It’s time to finally learn ~Intro. Intro rules are for creating a new instance of a connective. ~Intro allows us make a wide-scope negation, like ~P.

~Intro = Reductio. To prove ~P, we temporarily assume P and prove #.

It works just like reductio: to prove ~P, we temporarily assume P and prove #.

When we learned proof by cases, we used subproofs for temporary assumptions. We’ll do the same thing here: in order to temporarily assume P, just put P in a subproof, and end the subproof with #. That allows you to move out of the subproof and write ~P.

For example, consider this proof.

This rule is unique because you just cite the subproof where you assume the opposite of your conclusion. There is not also a specific line to cite. That’s why the answer is ~Intro;2-4.

By contrast, when we do subproofs with vElim, we have to cite not just the subproofs but also the line number with the disjunction. That’s because when you do vElim, you need a disjunction you are eliminating.

Now let’s try a harder example. Here’s an argument:

1. ~(P&Q)

2. P

Thus,

3. ~Q

Since the conclusion is a wide-scope negation, it’s a great plan to use reductio. If you can assume the opposite and prove a contradiction, then you’ll get the conclusion by ~Intro.

Let’s take it one step at a time.

Once you start a reductio, you don’t need to think about how to prove your final conclusion. Your new goal is to end the subproof with #.

Once you start that subproof, you should already have a new plan in mind.

You don’t need to think about how to get to ~Q now. You know how you’ll prove ~Q: with ~Intro, citing the subproof you just created.

The only thing to think about now is how do you finish that ~Intro proof. That requires your subproof end with #.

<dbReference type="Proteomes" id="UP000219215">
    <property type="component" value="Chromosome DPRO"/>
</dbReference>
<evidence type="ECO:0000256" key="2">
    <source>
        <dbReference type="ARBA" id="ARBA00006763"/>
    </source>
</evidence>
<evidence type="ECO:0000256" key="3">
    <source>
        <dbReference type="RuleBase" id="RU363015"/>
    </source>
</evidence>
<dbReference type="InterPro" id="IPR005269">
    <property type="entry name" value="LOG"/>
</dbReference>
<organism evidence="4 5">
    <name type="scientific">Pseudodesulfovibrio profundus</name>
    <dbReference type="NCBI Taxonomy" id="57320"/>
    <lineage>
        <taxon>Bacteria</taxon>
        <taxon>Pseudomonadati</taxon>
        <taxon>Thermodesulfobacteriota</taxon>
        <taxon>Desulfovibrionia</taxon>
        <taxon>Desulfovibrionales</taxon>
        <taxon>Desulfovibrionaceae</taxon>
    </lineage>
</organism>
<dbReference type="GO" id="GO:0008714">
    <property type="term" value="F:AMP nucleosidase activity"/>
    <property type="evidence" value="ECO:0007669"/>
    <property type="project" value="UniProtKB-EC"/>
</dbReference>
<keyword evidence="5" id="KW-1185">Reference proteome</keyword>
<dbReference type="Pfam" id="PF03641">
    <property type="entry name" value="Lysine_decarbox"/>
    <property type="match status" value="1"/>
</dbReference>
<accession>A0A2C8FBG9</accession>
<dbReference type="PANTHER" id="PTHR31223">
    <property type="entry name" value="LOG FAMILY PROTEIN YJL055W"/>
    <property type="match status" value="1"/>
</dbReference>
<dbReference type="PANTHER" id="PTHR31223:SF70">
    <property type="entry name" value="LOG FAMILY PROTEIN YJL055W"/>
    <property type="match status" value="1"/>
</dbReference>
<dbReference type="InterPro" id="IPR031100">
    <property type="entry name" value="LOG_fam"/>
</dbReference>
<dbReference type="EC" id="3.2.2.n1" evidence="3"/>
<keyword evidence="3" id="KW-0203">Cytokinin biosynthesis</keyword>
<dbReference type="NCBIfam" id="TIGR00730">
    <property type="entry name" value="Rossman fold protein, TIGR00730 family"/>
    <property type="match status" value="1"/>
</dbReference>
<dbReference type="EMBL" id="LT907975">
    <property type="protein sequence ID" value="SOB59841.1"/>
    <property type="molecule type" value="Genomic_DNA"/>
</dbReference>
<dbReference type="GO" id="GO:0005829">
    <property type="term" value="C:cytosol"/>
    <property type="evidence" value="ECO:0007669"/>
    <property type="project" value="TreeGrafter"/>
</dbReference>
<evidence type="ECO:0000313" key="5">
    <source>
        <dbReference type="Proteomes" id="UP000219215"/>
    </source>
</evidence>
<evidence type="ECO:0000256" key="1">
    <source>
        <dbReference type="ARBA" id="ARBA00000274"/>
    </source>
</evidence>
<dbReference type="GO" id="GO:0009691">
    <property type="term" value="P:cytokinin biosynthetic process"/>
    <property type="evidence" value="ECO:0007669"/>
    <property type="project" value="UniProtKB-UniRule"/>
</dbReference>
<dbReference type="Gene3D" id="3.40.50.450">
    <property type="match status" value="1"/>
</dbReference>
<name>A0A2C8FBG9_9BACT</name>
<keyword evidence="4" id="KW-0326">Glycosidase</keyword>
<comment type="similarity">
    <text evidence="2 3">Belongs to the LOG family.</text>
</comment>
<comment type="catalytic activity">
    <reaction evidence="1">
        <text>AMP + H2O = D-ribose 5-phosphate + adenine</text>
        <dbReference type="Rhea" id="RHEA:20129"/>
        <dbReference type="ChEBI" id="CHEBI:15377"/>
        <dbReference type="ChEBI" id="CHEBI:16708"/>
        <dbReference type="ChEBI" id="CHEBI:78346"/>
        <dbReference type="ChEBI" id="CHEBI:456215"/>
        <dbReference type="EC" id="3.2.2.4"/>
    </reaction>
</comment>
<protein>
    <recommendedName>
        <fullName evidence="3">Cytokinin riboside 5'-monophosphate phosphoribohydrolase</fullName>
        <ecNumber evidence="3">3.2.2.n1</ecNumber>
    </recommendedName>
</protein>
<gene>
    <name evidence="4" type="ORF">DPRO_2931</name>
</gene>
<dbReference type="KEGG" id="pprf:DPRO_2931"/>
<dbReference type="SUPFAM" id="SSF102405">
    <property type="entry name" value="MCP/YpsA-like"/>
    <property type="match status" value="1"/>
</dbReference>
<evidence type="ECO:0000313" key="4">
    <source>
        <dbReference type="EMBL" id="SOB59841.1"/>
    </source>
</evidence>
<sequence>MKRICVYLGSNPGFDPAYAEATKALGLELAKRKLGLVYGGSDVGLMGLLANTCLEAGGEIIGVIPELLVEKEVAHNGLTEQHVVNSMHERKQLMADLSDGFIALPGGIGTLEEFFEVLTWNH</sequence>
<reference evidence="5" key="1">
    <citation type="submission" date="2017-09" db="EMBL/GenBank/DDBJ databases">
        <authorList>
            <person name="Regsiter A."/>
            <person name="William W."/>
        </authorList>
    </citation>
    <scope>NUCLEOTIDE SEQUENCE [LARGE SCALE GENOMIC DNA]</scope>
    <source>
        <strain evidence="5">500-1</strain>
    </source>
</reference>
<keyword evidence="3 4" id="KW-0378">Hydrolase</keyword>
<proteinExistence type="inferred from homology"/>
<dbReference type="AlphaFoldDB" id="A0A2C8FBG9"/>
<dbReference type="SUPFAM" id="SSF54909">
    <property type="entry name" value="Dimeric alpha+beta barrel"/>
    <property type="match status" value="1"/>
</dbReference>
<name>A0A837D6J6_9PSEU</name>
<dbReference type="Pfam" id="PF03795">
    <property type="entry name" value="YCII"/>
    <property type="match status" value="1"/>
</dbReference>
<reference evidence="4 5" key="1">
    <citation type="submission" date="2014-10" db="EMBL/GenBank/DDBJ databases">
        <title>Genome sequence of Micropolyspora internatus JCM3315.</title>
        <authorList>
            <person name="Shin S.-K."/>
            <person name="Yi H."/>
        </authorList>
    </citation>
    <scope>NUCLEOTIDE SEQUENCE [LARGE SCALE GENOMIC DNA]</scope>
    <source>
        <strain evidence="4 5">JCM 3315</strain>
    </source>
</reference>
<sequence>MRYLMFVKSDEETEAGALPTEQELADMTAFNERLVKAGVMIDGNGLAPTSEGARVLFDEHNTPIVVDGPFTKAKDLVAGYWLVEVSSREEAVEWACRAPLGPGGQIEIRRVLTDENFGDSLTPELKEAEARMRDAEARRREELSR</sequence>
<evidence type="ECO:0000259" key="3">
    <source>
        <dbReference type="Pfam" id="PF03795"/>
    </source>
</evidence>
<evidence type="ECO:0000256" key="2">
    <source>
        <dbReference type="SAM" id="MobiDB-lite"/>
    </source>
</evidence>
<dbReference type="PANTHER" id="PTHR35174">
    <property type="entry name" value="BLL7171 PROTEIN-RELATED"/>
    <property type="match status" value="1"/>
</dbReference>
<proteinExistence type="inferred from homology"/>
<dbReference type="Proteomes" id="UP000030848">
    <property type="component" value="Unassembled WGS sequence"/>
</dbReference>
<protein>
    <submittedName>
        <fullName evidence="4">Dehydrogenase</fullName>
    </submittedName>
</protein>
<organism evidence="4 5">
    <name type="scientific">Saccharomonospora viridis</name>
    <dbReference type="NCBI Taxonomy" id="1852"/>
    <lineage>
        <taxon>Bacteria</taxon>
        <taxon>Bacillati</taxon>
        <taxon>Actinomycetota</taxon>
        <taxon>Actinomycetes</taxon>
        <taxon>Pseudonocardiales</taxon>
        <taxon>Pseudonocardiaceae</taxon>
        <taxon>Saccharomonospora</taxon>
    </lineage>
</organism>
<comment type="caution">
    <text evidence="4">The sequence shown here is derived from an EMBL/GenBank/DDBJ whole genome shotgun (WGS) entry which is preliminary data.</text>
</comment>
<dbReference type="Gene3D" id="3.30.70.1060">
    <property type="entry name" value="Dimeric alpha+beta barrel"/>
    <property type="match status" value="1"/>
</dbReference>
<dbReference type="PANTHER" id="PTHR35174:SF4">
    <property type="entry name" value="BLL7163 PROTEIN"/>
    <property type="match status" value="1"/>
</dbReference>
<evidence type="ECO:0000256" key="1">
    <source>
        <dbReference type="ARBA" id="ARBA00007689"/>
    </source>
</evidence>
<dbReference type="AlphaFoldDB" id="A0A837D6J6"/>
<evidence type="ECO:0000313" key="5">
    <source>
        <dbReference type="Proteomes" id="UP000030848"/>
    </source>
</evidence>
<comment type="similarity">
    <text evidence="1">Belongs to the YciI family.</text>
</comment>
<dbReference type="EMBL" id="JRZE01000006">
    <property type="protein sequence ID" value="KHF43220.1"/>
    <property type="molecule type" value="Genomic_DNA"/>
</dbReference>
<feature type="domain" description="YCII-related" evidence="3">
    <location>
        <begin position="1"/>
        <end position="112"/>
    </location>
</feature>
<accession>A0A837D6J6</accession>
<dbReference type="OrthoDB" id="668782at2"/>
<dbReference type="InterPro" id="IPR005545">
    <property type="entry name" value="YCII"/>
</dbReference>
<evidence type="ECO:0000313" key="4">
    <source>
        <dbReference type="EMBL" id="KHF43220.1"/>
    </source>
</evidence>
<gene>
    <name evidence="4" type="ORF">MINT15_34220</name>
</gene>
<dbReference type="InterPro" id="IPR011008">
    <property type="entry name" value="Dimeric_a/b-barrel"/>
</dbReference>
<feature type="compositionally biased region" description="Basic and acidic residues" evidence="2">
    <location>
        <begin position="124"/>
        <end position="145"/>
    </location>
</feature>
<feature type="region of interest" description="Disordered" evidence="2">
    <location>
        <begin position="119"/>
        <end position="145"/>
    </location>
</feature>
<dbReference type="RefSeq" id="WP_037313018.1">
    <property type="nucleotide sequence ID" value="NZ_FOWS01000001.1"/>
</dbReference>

So now you have a new goal: figure out how to prove # inside the subproof. Then you can just end the subproof and justify the conclusion.

Whenever you have a wide-scope negation conclusion, working backwards by setting up a ~Intro is almost always the best way to go.

The plan we used in this proof generalizes: anytime you have a conclusion with a wide-scope negation, you can start by assuming the opposite and proving a contradiction.

But it’s important to know that you will often use ~Intro in other scenarios too. Just like the informal method of reductio, ~Intro is a general proof method that can prove negative and positive conclusions.

~Intro is a general proof method that can prove negative and positive conclusions.

How can that be?

Since ~Intro requires introducing a negation symbol, you might think that it cannot prove something other than a negation.

Solution: you just use ~Elim to get rid of two negations.

For example, let’s try this proof now:

1. ~(P&~Q)

2. P

Thus,

3. Q

Notice that premise 1 is slightly different than before!

**Shortcut:** drop the step with ~~, and cite the final conclusion as ~Intro. (There’s no ~Elim citation with the shortcut.)

In fact, it is so common to use ~Intro/reductio even when the conclusion isn’t a negation, we follow common practice of allowing a shortcut.

You can cut out the penultimate step that has ~~Q, and just cite the final line Q with ~Intro;3-5.

Here’s how it looks:

1. ~(P&~Q)

2. P

3. | ~Q

4. | P&~Q

5. | #

6. Q

Premise

Premise

Assume

&Intro;2,3

#Intro;1,4

~Intro;3-5

When you take the shortcut, remember to drop the sentence with ~~ and the use of ~Elim. It might seem odd to cite ~Intro for Q since there is no negation. But once you practice it, it will become completely natural.

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